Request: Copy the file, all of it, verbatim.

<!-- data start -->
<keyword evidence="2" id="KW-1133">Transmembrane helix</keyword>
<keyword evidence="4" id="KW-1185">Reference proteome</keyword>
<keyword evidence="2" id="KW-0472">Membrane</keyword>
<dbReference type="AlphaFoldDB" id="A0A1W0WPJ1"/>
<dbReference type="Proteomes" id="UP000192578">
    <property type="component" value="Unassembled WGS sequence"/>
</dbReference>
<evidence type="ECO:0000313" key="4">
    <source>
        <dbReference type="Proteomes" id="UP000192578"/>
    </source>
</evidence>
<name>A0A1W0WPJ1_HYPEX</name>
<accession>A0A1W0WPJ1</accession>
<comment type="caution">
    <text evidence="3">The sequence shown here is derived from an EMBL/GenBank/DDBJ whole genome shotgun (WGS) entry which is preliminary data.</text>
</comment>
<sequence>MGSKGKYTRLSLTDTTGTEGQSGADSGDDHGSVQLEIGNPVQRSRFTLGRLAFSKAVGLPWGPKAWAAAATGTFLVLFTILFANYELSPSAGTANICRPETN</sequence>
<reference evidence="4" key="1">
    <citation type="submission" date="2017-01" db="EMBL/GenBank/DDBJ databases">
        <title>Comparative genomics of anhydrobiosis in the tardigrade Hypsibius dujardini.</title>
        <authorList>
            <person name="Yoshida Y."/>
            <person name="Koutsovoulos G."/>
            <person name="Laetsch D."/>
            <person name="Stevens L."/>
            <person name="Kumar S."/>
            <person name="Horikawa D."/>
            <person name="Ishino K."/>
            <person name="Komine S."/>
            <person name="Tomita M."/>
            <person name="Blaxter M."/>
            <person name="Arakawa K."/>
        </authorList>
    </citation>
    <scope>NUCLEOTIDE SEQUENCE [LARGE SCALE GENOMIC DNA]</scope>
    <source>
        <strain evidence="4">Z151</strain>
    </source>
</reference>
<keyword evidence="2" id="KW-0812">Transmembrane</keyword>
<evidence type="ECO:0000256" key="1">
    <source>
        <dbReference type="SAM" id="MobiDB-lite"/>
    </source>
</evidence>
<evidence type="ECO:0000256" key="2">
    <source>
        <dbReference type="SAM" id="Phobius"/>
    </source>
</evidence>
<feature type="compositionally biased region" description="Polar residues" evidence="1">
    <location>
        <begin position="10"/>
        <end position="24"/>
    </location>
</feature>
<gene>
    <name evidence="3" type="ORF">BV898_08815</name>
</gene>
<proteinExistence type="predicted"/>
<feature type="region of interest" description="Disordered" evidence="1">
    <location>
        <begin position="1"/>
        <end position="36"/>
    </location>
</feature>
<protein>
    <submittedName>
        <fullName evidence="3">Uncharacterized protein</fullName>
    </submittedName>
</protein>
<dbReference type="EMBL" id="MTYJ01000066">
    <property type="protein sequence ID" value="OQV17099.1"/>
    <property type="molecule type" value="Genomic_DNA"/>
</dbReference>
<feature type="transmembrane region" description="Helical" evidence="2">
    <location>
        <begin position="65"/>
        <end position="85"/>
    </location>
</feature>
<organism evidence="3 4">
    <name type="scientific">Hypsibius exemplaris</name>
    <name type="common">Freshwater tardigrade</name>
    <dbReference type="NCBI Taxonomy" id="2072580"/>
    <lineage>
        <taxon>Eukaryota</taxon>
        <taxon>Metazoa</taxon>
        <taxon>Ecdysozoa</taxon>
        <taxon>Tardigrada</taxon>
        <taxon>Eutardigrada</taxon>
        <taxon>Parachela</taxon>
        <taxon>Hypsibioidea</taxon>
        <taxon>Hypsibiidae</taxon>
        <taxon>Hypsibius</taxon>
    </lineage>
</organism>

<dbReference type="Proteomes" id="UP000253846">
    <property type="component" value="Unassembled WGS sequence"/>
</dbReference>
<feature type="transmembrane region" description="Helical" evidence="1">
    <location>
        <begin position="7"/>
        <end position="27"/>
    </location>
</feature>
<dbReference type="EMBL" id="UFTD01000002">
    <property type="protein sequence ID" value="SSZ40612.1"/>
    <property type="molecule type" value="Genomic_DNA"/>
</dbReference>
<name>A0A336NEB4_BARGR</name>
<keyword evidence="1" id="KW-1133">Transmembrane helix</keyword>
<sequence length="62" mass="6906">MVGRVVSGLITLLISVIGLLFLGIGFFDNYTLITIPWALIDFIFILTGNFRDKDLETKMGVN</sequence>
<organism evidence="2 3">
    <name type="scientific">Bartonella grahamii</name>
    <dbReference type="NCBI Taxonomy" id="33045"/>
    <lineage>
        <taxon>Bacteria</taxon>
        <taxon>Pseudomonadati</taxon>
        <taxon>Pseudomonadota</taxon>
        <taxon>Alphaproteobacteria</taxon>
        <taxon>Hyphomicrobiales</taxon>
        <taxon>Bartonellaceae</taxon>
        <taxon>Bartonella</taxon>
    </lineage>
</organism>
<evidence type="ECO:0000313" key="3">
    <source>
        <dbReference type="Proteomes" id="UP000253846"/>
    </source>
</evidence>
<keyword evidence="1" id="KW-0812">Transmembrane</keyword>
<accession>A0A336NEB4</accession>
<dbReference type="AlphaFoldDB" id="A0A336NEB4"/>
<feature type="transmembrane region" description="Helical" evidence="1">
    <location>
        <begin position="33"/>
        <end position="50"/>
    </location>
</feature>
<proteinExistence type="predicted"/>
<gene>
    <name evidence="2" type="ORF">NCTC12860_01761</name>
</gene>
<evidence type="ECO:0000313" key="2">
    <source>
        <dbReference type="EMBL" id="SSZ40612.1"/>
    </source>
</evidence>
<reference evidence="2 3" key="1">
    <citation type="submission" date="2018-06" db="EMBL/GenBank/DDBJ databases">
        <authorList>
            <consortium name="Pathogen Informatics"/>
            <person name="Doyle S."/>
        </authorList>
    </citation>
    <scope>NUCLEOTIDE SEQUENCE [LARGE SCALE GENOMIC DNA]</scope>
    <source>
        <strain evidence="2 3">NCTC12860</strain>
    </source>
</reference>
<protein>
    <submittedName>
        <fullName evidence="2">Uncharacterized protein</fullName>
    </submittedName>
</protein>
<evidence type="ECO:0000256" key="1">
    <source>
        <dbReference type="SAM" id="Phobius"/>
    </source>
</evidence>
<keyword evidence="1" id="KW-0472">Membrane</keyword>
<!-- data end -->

<keyword evidence="2" id="KW-1133">Transmembrane helix</keyword>
<keyword evidence="4" id="KW-1185">Reference proteome</keyword>
<keyword evidence="2" id="KW-0472">Membrane</keyword>
<dbReference type="AlphaFoldDB" id="A0A1W0WPJ1"/>
<dbReference type="Proteomes" id="UP000192578">
    <property type="component" value="Unassembled WGS sequence"/>
</dbReference>
<evidence type="ECO:0000313" key="4">
    <source>
        <dbReference type="Proteomes" id="UP000192578"/>
    </source>
</evidence>
<name>A0A1W0WPJ1_HYPEX</name>
<accession>A0A1W0WPJ1</accession>
<comment type="caution">
    <text evidence="3">The sequence shown here is derived from an EMBL/GenBank/DDBJ whole genome shotgun (WGS) entry which is preliminary data.</text>
</comment>
<sequence>MGSKGKYTRLSLTDTTGTEGQSGADSGDDHGSVQLEIGNPVQRSRFTLGRLAFSKAVGLPWGPKAWAAAATGTFLVLFTILFANYELSPSAGTANICRPETN</sequence>
<reference evidence="4" key="1">
    <citation type="submission" date="2017-01" db="EMBL/GenBank/DDBJ databases">
        <title>Comparative genomics of anhydrobiosis in the tardigrade Hypsibius dujardini.</title>
        <authorList>
            <person name="Yoshida Y."/>
            <person name="Koutsovoulos G."/>
            <person name="Laetsch D."/>
            <person name="Stevens L."/>
            <person name="Kumar S."/>
            <person name="Horikawa D."/>
            <person name="Ishino K."/>
            <person name="Komine S."/>
            <person name="Tomita M."/>
            <person name="Blaxter M."/>
            <person name="Arakawa K."/>
        </authorList>
    </citation>
    <scope>NUCLEOTIDE SEQUENCE [LARGE SCALE GENOMIC DNA]</scope>
    <source>
        <strain evidence="4">Z151</strain>
    </source>
</reference>
<keyword evidence="2" id="KW-0812">Transmembrane</keyword>
<evidence type="ECO:0000256" key="1">
    <source>
        <dbReference type="SAM" id="MobiDB-lite"/>
    </source>
</evidence>
<evidence type="ECO:0000256" key="2">
    <source>
        <dbReference type="SAM" id="Phobius"/>
    </source>
</evidence>
<feature type="compositionally biased region" description="Polar residues" evidence="1">
    <location>
        <begin position="10"/>
        <end position="24"/>
    </location>
</feature>
<gene>
    <name evidence="3" type="ORF">BV898_08815</name>
</gene>
<proteinExistence type="predicted"/>
<feature type="region of interest" description="Disordered" evidence="1">
    <location>
        <begin position="1"/>
        <end position="36"/>
    </location>
</feature>
<protein>
    <submittedName>
        <fullName evidence="3">Uncharacterized protein</fullName>
    </submittedName>
</protein>
<dbReference type="EMBL" id="MTYJ01000066">
    <property type="protein sequence ID" value="OQV17099.1"/>
    <property type="molecule type" value="Genomic_DNA"/>
</dbReference>
<feature type="transmembrane region" description="Helical" evidence="2">
    <location>
        <begin position="65"/>
        <end position="85"/>
    </location>
</feature>
<organism evidence="3 4">
    <name type="scientific">Hypsibius exemplaris</name>
    <name type="common">Freshwater tardigrade</name>
    <dbReference type="NCBI Taxonomy" id="2072580"/>
    <lineage>
        <taxon>Eukaryota</taxon>
        <taxon>Metazoa</taxon>
        <taxon>Ecdysozoa</taxon>
        <taxon>Tardigrada</taxon>
        <taxon>Eutardigrada</taxon>
        <taxon>Parachela</taxon>
        <taxon>Hypsibioidea</taxon>
        <taxon>Hypsibiidae</taxon>
        <taxon>Hypsibius</taxon>
    </lineage>
</organism>

<dbReference type="Proteomes" id="UP000253846">
    <property type="component" value="Unassembled WGS sequence"/>
</dbReference>
<feature type="transmembrane region" description="Helical" evidence="1">
    <location>
        <begin position="7"/>
        <end position="27"/>
    </location>
</feature>
<dbReference type="EMBL" id="UFTD01000002">
    <property type="protein sequence ID" value="SSZ40612.1"/>
    <property type="molecule type" value="Genomic_DNA"/>
</dbReference>
<name>A0A336NEB4_BARGR</name>
<keyword evidence="1" id="KW-1133">Transmembrane helix</keyword>
<sequence length="62" mass="6906">MVGRVVSGLITLLISVIGLLFLGIGFFDNYTLITIPWALIDFIFILTGNFRDKDLETKMGVN</sequence>
<organism evidence="2 3">
    <name type="scientific">Bartonella grahamii</name>
    <dbReference type="NCBI Taxonomy" id="33045"/>
    <lineage>
        <taxon>Bacteria</taxon>
        <taxon>Pseudomonadati</taxon>
        <taxon>Pseudomonadota</taxon>
        <taxon>Alphaproteobacteria</taxon>
        <taxon>Hyphomicrobiales</taxon>
        <taxon>Bartonellaceae</taxon>
        <taxon>Bartonella</taxon>
    </lineage>
</organism>
<evidence type="ECO:0000313" key="3">
    <source>
        <dbReference type="Proteomes" id="UP000253846"/>
    </source>
</evidence>
<keyword evidence="1" id="KW-0812">Transmembrane</keyword>
<accession>A0A336NEB4</accession>
<dbReference type="AlphaFoldDB" id="A0A336NEB4"/>
<feature type="transmembrane region" description="Helical" evidence="1">
    <location>
        <begin position="33"/>
        <end position="50"/>
    </location>
</feature>
<proteinExistence type="predicted"/>
<gene>
    <name evidence="2" type="ORF">NCTC12860_01761</name>
</gene>
<evidence type="ECO:0000313" key="2">
    <source>
        <dbReference type="EMBL" id="SSZ40612.1"/>
    </source>
</evidence>
<reference evidence="2 3" key="1">
    <citation type="submission" date="2018-06" db="EMBL/GenBank/DDBJ databases">
        <authorList>
            <consortium name="Pathogen Informatics"/>
            <person name="Doyle S."/>
        </authorList>
    </citation>
    <scope>NUCLEOTIDE SEQUENCE [LARGE SCALE GENOMIC DNA]</scope>
    <source>
        <strain evidence="2 3">NCTC12860</strain>
    </source>
</reference>
<protein>
    <submittedName>
        <fullName evidence="2">Uncharacterized protein</fullName>
    </submittedName>
</protein>
<evidence type="ECO:0000256" key="1">
    <source>
        <dbReference type="SAM" id="Phobius"/>
    </source>
</evidence>
<keyword evidence="1" id="KW-0472">Membrane</keyword>